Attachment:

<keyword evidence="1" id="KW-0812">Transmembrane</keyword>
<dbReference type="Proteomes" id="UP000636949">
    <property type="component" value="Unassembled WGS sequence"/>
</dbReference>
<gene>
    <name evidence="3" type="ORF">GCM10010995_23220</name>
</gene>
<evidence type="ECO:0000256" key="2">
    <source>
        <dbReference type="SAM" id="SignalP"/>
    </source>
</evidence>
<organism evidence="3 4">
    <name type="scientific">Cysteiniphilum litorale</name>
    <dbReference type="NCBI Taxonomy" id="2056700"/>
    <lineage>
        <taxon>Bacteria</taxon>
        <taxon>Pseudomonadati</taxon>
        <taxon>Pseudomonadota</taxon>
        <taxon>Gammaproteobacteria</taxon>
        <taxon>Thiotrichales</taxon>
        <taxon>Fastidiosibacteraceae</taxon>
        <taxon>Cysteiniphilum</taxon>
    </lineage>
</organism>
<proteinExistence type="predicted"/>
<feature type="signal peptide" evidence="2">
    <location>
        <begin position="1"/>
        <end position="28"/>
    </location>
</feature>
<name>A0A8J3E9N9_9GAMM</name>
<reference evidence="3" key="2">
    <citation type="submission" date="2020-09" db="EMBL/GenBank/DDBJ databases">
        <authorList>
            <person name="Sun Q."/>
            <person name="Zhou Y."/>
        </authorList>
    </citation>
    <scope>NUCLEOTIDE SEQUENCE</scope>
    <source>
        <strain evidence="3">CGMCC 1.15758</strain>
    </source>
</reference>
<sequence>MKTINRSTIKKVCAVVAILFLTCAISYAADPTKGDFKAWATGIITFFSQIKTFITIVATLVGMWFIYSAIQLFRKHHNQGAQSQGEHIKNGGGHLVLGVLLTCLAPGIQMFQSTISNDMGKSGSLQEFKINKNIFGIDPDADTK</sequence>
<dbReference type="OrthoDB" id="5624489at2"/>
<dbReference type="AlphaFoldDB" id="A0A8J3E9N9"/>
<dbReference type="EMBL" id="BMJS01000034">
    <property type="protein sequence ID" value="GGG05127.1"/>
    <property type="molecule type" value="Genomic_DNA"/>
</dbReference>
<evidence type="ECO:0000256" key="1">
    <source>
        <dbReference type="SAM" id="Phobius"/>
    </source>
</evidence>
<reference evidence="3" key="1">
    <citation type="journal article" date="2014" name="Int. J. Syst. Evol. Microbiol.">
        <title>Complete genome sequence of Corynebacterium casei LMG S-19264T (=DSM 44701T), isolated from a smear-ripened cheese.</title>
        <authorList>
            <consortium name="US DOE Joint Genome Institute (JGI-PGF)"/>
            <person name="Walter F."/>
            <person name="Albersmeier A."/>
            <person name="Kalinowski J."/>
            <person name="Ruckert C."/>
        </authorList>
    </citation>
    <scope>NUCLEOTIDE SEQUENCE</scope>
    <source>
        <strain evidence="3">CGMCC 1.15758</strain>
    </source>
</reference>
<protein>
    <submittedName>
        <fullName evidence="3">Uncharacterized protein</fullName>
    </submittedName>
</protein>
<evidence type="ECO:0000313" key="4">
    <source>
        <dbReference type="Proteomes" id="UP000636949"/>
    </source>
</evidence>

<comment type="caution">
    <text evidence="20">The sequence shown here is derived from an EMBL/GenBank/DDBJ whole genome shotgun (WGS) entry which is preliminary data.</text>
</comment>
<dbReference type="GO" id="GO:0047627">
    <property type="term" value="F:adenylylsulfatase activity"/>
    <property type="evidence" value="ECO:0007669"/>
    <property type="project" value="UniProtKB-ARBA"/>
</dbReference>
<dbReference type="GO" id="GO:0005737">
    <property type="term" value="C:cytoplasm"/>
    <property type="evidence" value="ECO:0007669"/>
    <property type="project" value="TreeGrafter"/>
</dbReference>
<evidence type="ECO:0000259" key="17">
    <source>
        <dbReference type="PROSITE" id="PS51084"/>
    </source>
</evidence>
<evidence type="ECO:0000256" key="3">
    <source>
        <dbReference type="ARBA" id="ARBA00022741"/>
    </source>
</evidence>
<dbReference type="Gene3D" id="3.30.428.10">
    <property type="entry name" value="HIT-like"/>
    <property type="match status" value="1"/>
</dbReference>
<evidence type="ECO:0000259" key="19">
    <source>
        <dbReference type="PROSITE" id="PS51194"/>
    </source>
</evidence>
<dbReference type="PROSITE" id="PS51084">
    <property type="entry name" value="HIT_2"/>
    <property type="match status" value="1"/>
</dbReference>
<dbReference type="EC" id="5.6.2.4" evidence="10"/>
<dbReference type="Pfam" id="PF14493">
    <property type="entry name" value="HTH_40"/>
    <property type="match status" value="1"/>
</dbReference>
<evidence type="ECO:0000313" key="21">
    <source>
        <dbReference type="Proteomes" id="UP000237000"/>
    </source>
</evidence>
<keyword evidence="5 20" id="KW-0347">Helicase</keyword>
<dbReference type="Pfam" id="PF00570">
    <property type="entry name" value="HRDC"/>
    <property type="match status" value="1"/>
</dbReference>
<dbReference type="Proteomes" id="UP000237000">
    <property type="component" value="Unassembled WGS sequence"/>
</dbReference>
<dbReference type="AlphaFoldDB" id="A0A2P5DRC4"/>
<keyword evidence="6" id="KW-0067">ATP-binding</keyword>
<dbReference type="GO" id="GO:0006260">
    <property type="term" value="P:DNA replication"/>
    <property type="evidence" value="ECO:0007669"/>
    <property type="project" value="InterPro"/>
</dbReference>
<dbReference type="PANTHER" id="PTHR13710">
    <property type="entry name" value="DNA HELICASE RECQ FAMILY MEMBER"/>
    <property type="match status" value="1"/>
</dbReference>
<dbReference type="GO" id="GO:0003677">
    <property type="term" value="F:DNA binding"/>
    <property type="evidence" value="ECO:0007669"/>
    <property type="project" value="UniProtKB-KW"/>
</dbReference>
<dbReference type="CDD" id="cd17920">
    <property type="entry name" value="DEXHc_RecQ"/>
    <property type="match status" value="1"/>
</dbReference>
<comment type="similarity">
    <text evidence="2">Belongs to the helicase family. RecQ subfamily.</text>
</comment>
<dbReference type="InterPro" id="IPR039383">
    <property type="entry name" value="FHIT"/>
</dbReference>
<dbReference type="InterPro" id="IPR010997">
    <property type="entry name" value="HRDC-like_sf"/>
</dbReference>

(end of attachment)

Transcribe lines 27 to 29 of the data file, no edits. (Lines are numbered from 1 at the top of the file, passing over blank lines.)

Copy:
<feature type="signal peptide" evidence="2">
    <location>
        <begin position="1"/>